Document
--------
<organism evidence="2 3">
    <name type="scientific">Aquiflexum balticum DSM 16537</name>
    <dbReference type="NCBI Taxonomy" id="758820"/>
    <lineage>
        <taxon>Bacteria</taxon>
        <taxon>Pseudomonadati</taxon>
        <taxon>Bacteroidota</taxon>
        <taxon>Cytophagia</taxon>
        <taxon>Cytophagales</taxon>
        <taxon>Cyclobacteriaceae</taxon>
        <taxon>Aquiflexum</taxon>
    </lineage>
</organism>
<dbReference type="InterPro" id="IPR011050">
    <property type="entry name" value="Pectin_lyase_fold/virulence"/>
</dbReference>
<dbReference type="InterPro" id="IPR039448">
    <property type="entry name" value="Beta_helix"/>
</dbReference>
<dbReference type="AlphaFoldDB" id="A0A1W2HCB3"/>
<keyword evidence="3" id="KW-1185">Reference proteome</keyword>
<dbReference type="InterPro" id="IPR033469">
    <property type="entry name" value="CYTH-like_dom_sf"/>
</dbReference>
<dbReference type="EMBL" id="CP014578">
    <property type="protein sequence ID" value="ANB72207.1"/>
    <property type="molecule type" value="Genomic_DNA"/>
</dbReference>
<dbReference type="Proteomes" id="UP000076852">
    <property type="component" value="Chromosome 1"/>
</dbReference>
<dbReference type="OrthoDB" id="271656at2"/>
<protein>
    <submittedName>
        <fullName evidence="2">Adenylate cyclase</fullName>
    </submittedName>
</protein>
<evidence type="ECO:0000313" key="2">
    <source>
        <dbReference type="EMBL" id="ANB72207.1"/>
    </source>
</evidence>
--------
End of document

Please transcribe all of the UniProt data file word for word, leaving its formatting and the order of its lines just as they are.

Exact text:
<organism evidence="2 3">
    <name type="scientific">Aquiflexum balticum DSM 16537</name>
    <dbReference type="NCBI Taxonomy" id="758820"/>
    <lineage>
        <taxon>Bacteria</taxon>
        <taxon>Pseudomonadati</taxon>
        <taxon>Bacteroidota</taxon>
        <taxon>Cytophagia</taxon>
        <taxon>Cytophagales</taxon>
        <taxon>Cyclobacteriaceae</taxon>
        <taxon>Aquiflexum</taxon>
    </lineage>
</organism>
<dbReference type="InterPro" id="IPR011050">
    <property type="entry name" value="Pectin_lyase_fold/virulence"/>
</dbReference>
<dbReference type="InterPro" id="IPR039448">
    <property type="entry name" value="Beta_helix"/>
</dbReference>
<dbReference type="AlphaFoldDB" id="A0A1W2HCB3"/>
<keyword evidence="3" id="KW-1185">Reference proteome</keyword>
<dbReference type="InterPro" id="IPR033469">
    <property type="entry name" value="CYTH-like_dom_sf"/>
</dbReference>
<dbReference type="EMBL" id="CP014578">
    <property type="protein sequence ID" value="ANB72207.1"/>
    <property type="molecule type" value="Genomic_DNA"/>
</dbReference>
<dbReference type="Proteomes" id="UP000076852">
    <property type="component" value="Chromosome 1"/>
</dbReference>
<dbReference type="OrthoDB" id="271656at2"/>
<protein>
    <submittedName>
        <fullName evidence="2">Adenylate cyclase</fullName>
    </submittedName>
</protein>
<evidence type="ECO:0000313" key="2">
    <source>
        <dbReference type="EMBL" id="ANB72207.1"/>
    </source>
</evidence>